Q&A: Matt Odette and Frederick Echeverria, MUFG — Part II
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Q&A: Matt Odette and Frederick Echeverria, MUFG — Part II

Last week, we published the first part of an interview with MUFG's Matt Odette, director in project finance, and Frederick Echeverria, executive director on the private placement desk, in which they discussed the evolution of the project bond market in recent years, including the increased willingness of private placement investors to provide delayed draw features (click here to read part I).

In the second part of this exclusive interview, the bankers address the relative merits of the 4(a)(2) and 144A products, structuring considerations and the potential application of the project bond market to projects with merchant exposure and small-scale solar.

PFR: We’ve been talking about the 4(a)(2) private placement market. Project finance issuers also have the option of going out to the 144A project bond market. Are all of the deals for construction financing in the 4(a)(2) market? How is the 144A product involved?

Frederick Echeverria 150x150
Frederick Echeverria

ECHEVERRIA: I view it as a single market. If you do 144A documentation, that opens up a much broader universe of investors, call it 1,000 investors versus 100, but 900 of those 1,000 investors are not that savvy in project finance, so you’re really still probably focused on 100 investors. But it does provide you that backdrop of a $1 trillion public market if you need the liquidity. The way that those deals are structured, with banks acting as initial purchasers/underwriters, and the settlement period, there’s no scope for efficiency on the delayed draw. You’re going to take all your proceeds up front, and then you’re going to have that negative arbitrage of capital sitting in a low-interest-earning account while you’re paying interest to the bondholders. We wouldn’t have been able to achieve the delayed funding that we did for AES on the bond tranche if we did it as a 144A. They were able to get aggressive execution on their bond pricing and also take advantage of almost two years of delayed draws on the bond piece, with the bank commitments behind it that then funded the remainder of the construction.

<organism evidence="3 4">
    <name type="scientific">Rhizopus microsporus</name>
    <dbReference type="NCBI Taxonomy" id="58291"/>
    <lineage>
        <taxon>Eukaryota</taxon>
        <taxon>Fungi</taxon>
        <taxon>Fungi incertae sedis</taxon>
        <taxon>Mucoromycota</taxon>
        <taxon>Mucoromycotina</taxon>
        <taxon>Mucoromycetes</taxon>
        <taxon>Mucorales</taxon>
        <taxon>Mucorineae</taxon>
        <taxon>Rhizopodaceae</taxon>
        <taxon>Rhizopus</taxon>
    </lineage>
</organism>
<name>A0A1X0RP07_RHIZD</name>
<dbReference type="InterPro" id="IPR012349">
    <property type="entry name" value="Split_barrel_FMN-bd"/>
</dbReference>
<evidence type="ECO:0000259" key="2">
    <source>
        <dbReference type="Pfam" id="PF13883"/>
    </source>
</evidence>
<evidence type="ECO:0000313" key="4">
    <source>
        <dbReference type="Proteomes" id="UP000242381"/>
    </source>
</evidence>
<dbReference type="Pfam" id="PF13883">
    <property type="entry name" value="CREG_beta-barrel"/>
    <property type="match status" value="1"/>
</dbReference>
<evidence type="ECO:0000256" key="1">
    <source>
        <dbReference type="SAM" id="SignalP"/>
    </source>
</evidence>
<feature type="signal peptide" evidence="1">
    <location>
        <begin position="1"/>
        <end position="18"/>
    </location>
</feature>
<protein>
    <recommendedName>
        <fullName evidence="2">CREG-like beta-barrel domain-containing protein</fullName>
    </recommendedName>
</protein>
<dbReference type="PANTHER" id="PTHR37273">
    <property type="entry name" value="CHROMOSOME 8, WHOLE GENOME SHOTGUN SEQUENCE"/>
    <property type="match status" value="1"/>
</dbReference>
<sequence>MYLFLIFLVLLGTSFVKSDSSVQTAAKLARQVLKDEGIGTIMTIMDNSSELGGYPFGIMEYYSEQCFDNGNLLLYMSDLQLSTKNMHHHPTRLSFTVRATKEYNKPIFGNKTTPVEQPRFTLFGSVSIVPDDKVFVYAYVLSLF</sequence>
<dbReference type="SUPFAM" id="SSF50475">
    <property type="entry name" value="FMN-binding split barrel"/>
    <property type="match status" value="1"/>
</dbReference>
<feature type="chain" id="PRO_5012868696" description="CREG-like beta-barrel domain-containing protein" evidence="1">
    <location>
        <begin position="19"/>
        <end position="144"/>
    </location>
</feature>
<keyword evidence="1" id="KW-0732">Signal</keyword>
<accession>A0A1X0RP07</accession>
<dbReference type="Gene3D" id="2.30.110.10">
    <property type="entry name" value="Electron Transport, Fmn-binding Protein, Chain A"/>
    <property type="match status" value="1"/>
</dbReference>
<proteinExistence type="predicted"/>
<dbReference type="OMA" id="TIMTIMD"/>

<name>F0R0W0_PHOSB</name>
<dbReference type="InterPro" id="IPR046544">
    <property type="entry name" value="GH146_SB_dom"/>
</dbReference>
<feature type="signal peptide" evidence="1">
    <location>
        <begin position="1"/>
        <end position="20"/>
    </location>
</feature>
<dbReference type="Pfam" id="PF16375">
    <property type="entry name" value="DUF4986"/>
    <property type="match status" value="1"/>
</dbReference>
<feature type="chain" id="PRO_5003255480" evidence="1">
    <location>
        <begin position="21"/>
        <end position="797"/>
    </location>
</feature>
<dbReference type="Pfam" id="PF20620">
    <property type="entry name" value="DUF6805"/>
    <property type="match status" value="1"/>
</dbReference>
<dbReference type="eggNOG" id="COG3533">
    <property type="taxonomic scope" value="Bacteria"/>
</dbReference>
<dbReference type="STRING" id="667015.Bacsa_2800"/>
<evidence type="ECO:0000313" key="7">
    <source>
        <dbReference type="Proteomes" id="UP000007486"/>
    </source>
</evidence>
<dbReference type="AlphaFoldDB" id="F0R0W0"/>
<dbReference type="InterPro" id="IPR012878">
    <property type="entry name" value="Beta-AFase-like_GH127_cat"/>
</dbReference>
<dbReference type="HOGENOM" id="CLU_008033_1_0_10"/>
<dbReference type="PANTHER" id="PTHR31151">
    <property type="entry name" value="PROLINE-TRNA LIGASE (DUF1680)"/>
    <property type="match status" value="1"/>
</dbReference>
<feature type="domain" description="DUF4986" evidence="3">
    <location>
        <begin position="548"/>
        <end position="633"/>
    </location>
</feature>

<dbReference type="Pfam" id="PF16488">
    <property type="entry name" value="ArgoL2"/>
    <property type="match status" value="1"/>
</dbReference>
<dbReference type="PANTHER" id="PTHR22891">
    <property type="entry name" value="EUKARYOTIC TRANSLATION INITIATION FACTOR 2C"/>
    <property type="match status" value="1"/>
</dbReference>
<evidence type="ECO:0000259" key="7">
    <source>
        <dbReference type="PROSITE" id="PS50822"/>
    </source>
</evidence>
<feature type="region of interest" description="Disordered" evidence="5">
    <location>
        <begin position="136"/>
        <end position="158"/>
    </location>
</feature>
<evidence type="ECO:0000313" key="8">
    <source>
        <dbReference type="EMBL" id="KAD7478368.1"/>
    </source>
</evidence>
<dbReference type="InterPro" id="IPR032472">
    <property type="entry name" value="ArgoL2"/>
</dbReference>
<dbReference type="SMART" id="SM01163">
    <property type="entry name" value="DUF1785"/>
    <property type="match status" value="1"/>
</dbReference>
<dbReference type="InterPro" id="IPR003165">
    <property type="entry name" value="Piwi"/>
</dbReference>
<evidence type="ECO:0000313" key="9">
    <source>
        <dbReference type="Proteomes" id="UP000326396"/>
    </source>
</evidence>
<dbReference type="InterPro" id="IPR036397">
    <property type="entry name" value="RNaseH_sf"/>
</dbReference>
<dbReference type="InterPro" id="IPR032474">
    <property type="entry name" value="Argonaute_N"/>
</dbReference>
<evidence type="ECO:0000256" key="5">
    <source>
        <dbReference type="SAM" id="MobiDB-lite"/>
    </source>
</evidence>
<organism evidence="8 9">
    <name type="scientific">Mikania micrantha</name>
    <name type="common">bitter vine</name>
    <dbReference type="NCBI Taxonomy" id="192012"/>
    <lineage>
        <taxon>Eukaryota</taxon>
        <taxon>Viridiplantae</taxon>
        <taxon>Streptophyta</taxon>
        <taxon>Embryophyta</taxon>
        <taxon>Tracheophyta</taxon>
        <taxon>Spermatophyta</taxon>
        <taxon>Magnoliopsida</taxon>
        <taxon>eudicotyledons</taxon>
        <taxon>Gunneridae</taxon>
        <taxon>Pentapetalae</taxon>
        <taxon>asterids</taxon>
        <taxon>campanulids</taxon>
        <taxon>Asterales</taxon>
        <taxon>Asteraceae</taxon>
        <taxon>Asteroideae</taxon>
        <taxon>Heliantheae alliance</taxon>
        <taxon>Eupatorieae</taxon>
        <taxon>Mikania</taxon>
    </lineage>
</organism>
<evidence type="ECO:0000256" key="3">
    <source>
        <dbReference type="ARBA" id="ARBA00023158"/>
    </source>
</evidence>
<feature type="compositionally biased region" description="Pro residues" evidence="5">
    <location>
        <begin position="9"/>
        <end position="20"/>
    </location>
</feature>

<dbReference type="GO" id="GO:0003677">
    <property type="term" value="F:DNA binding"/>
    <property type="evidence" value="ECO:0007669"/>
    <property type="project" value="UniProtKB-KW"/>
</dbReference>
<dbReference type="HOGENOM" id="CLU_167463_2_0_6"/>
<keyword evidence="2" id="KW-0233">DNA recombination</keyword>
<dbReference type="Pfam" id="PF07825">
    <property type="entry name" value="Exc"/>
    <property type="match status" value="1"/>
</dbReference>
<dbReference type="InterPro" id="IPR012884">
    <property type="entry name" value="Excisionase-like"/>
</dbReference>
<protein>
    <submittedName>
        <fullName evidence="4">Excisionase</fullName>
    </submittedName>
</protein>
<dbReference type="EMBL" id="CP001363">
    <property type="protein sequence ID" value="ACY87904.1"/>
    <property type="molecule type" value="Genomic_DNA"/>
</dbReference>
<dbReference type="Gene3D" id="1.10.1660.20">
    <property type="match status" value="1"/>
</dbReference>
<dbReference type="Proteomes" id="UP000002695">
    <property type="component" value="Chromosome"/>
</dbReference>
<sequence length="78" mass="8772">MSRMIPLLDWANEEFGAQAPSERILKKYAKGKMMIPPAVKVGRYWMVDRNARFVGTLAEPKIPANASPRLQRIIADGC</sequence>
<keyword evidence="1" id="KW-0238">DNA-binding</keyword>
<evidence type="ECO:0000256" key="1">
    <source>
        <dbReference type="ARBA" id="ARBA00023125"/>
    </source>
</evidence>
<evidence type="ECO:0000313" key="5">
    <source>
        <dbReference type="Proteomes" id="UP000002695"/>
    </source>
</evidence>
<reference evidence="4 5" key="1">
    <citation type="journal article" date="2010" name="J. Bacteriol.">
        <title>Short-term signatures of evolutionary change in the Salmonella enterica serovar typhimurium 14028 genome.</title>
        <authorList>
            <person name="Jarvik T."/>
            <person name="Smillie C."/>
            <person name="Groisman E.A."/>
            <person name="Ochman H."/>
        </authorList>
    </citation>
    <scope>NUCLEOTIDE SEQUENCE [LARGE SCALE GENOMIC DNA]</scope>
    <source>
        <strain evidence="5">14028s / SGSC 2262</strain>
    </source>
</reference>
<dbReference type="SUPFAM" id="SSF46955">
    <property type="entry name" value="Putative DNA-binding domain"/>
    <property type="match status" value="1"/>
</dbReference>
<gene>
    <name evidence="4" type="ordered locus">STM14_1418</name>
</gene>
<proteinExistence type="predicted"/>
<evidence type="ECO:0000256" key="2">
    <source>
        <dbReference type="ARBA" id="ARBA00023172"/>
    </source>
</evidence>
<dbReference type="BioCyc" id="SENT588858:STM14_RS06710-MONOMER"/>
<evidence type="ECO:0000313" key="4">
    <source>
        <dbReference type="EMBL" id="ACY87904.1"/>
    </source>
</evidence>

PFR: Talking about the efficiencies of these various different markets, if you have a transaction that’s large enough to tap multiple markets at the same time, we’ve seen transactions structured where there will be a bank tranche that amortizes first and the institutional investor tranche does not begin amortizing until the bank tranche is gone, is that right?

ECHEVERRIA: That’s correct. By delaying the amortization on the bond tranche, your average life on the bond is synthetically greater than if the whole transaction was just a bond out of the gate, so you’re able to appeal to the deepest, most aggressive parts of each market.

PFR: We’ve talked about tenor and pricing and the delayed draw feature and the depth of these markets. Is there anything else that borrowers and even bankers should think about when structuring these kinds of deals?

Matt Odette 150x150
Matt Odette

ODETTE: From a basic terms and covenants standpoint, the two markets are similar, with one big exception, which is the repayment flexibility. Banks can be repaid at par but in the bond market investors can only be repaid with a make-whole premium, which, depending on where interest rates are, can be pretty expensive. That’s somewhat sacred to bondholders—it’s very difficult, if not impossible, to get a deal done without it in there. So that is what we see as a key consideration that sponsors look at. If there is more desired flexibility around the capital structure, then the bank product might be more appropriate. If it’s more permanent financing, and you like the price you get on it and you intend to leave it in place throughout the duration of the contract, then you’re happy with the make-whole being there because you never intend to refinance it.

PFR: Do you see project bond or private placement investors looking at financing merchant projects at all in the U.S.?

ECHEVERRIA: Define merchant.

PFR: Projects with some element of merchant cash flows?

ECHEVERRIA: Primarily, the investors that are drawn to these assets are investment grade investors. It’s very difficult to have something with volatility or uncertainty in the cash flows to receive an investment grade rating. That being said, given the lack of contracted paper, we have seen a subset of investors willing to entertain looking at what I’ll call quasi-merchant projects. They’re not fully merchant—there’s some form of hedge or revenue put that gives you a floor on cash flows—but you still have a lot of uncertainty. We’ve seen investors look at that. I wouldn’t say it’s a huge part of the market currently. I wouldn’t say we’ve gotten a lot of calls from investors to show them more merchant transactions.